The sister to the two-Michelin-starred restaurant at Moor Hall in Aughton, Lancashire, offers a more relaxed and accessible experience for diners. Giovanna Grossi reports
According to its chef-patron Mark Birchall, Moor Hall, with its two restaurants, is a “Mecca for good food”. However, it hasn’t always been so. Aughton, the location of the seven-bedroom property, situated between Liverpool, Manchester and Preston, has traditionally been an area where good restaurants are thin on the ground, despite the abundance of great produce nearby.
Just over two years ago, Lancashire-born Birchall, together with business partners Andy and Tracey Bell, opened Moor Hall following an extensive transformation of the Grade II-listed, 16th-century manor house. Today, with its duo of eateries, kitchen garden and cheese room, the property has put the area firmly on the culinary map.
While the main 50-seat restaurant has hit the headlines, receiving a Michelin star seven months after opening and a second in October 2018, the Barn, located in a converted farm building, is the more relaxed, understated eating experience. The restaurant, which opened seven months after the launch of Moor Hall, features original beams and rustic brickwork, with an open kitchen and integral bar. It’s the type of neighbourhood restaurant where customers are happy to return a couple of nights a week, as well as for Sunday lunch.
Birchall says the space was originally going to be a cookery school, “but that wasn’t really me”; hence the idea for a more casual, 65-seat outlet, employing the same techniques as in the main restaurant and using the same quality produce, sourced either from Moor Hall’s five-acre estate or from local suppliers, making the most of the bounty offered by Lancashire’s fertile soil.
Despite the stars, Birchall is keen to emphasise that he keeps his style of cooking at both sites relatively simple, uninfluenced by trends which may draw in the critics. He recently told The Caterer: “What matters more is the level of care, whether it’s the ingredients or the cooking.”
A stellar CV outlines Birchall’s experience at some of the most-lauded culinary establishments in the UK, taking him from the Walnut Tree in Abergavenny, Monmouthshire, to Northcote in Langho, Lancashire. Nine years at L’Enclume in Cartmel, Cumbria, allowed him to perfect his techniques. He also spent three months at El Celler de Can Roca in Girona, Spain, as the winner of the 2011 Roux Scholarship. Each establishment has helped shape Birchall’s cooking today, as he guides the Barn’s head chef, Nathan Cornwell, and the brigade of seven.
The Barn offers a selection of menus. The à la carte features a choice of six starters, seven mains and four desserts and there is also a set lunch menu at £19 for two courses or £23 for three, which increases to £31 and £38 for two and three courses respectively on Sunday.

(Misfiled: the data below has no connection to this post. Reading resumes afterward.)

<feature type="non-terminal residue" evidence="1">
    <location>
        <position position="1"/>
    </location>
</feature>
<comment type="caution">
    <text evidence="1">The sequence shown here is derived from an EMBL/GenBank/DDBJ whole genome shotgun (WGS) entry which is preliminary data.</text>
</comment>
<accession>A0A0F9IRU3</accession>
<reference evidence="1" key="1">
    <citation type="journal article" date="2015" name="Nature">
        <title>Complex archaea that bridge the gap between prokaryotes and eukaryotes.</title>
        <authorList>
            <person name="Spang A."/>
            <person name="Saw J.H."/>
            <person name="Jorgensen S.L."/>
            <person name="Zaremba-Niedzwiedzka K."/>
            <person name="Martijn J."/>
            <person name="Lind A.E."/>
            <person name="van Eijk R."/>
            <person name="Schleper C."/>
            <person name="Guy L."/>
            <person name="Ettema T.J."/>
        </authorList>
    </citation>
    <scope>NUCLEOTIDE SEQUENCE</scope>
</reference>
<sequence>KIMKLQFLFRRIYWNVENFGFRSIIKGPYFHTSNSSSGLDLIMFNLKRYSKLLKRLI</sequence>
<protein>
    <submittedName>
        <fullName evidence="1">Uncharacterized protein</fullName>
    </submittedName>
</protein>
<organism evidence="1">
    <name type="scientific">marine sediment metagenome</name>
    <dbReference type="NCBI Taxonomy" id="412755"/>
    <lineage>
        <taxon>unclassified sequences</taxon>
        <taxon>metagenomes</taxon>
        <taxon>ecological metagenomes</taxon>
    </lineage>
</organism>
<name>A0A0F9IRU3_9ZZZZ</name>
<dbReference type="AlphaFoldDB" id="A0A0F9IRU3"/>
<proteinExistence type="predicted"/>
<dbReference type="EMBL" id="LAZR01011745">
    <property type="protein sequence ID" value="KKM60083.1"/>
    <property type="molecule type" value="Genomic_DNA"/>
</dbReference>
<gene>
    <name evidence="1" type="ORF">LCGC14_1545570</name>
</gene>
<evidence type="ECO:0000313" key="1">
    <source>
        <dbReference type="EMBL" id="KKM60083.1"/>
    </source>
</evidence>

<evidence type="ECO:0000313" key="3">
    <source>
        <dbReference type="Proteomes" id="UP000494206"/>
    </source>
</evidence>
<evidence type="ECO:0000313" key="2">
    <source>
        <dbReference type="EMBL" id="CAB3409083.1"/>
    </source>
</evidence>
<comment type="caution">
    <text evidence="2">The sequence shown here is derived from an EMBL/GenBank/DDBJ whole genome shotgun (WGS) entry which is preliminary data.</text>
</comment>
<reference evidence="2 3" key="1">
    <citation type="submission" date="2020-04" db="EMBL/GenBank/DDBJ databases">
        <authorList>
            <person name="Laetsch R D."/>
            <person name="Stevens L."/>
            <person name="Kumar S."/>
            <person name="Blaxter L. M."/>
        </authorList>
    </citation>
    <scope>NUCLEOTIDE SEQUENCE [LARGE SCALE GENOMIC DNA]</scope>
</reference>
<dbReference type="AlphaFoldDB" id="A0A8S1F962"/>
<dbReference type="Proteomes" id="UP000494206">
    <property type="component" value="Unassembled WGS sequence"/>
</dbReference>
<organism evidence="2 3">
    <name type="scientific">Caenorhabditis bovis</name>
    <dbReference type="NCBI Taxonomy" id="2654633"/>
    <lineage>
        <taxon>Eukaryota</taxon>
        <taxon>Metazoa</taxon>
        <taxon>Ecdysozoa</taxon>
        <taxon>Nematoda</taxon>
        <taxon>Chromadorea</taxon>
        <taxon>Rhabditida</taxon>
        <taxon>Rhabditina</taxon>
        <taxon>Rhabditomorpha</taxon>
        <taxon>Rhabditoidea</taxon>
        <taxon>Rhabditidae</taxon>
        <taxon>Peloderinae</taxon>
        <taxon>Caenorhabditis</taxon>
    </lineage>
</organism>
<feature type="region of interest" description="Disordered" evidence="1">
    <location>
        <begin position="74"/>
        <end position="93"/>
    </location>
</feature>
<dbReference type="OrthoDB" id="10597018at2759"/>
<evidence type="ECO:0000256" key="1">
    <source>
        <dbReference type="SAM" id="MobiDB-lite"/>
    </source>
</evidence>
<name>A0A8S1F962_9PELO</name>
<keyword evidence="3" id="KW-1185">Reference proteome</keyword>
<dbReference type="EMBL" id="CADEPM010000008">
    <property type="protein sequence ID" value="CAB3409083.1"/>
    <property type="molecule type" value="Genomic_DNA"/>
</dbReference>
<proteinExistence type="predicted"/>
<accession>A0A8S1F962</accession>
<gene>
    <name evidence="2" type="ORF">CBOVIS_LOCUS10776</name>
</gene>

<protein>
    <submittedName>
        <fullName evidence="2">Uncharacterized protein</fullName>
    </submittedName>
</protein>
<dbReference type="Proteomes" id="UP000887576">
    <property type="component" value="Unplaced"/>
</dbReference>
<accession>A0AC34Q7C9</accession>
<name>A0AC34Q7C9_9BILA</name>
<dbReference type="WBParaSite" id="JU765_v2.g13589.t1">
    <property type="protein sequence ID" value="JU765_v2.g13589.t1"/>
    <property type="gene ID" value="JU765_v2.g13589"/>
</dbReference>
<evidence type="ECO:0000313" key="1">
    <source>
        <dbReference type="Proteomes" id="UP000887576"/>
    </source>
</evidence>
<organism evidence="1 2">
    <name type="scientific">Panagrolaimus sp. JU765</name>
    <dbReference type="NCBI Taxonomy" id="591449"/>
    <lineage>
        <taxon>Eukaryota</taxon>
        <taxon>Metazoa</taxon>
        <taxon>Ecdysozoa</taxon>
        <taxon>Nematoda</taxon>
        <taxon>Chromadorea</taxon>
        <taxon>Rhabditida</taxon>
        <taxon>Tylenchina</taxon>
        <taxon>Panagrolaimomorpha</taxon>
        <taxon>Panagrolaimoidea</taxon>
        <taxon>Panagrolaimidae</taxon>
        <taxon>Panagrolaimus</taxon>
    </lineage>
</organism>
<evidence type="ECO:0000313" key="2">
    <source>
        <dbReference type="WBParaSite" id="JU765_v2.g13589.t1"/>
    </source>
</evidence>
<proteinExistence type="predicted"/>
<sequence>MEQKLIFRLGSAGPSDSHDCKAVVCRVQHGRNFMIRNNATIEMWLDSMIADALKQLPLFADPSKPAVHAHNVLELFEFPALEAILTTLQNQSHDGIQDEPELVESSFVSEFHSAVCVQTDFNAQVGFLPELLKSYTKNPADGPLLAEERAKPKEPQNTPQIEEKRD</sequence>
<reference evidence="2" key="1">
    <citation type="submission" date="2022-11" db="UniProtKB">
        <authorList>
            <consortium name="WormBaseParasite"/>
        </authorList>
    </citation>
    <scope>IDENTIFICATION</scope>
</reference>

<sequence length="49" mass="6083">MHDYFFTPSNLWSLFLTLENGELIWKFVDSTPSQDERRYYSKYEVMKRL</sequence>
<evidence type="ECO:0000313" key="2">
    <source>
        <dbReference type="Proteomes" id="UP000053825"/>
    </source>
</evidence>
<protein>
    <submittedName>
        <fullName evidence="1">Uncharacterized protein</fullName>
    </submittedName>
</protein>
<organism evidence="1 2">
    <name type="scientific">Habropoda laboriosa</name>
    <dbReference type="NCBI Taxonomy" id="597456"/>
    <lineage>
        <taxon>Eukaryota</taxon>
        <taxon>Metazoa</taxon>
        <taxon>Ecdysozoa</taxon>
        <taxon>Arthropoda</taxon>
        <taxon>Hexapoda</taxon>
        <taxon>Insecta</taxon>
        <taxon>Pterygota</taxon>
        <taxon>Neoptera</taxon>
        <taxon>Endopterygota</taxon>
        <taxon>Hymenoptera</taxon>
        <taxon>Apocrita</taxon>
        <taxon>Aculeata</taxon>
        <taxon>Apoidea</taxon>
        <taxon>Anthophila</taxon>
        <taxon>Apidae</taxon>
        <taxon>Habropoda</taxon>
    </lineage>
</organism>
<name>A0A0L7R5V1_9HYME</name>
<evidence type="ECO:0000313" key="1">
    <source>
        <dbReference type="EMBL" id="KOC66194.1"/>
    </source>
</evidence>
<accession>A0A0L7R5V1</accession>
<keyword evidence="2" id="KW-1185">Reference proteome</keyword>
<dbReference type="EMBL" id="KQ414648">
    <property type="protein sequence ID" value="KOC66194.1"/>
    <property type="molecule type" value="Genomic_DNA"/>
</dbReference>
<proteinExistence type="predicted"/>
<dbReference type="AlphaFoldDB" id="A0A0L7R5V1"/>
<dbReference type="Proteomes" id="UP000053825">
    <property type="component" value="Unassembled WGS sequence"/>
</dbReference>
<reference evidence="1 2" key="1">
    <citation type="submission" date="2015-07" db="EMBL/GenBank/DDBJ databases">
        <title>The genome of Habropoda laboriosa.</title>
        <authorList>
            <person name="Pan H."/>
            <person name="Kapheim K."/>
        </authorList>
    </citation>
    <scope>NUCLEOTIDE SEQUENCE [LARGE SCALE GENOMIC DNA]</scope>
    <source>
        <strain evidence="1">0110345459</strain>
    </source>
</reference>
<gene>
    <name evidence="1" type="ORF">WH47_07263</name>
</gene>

Meanwhile, an impressive range of vegetarian dishes are listed on a separate menu, with main courses including pot-roasted cauliflower, slow-cooked duck yolk, spiced seeds and Tunworth cheese (£15), and Jerusalem artichoke, baked carrot and alliums (£13).
Birchall says some of the best-sellers reflect the demand for lighter dishes, and
include confit Lune salmon, new potato salad and smoked roe (£11), and roast Orkney scallops with new season peas, baby Gem, cured pork neck and hazelnuts (£17). However, come the weekend, diners are often swayed by the selection of four aged steak cuts, cooked on a charcoal grill and served with chips, wild mushroom fricassée and a choice of peppercorn or béarnaise sauce. The steak options are priced from £28 for a 90-day-aged 200g rump cap to £75 for a 40-day-aged wing rib for two to share.
The Barn serves around 400 covers a week, with an average spend per head of £35, and it offers a 43-strong wine list with a choice of 12 available by the glass.
Open five days a week (closed Mondays and Tuesdays), the restaurant is proving popular with both business and leisure guests.
“Diners include locals from Lancashire and neighbouring Merseyside, as well as those travelling from Greater Manchester, Cheshire and even further afield,” says Birchall.
From the menu
• Black pudding fritter, savora mustard £4
• Charcuterie – coppa, salami, saucisson, pepperoni with pickles £13
• Mackerel, cucumber, dill, elderflower £9
• Salt-aged duck breast, beetroot, chicory, gooseberry £26
• Roast Herdwick lamb, Jerusalem artichoke, suet pudding, purple sprouting broccoli £28
• Cod loin, potato purée, spinach, tartare butter sauce £18
• Spiced pear, honey parfait, almond, thyme £8
• Chocolate brownie, chocolate mousse, brandy snap, cherry £9
• Choux bun, Yorkshire rhubarb, custard, blood orange sorbet £8
The Barn at Moor Hall, Prescot Road,
Aughton, Lancashire L39 6RT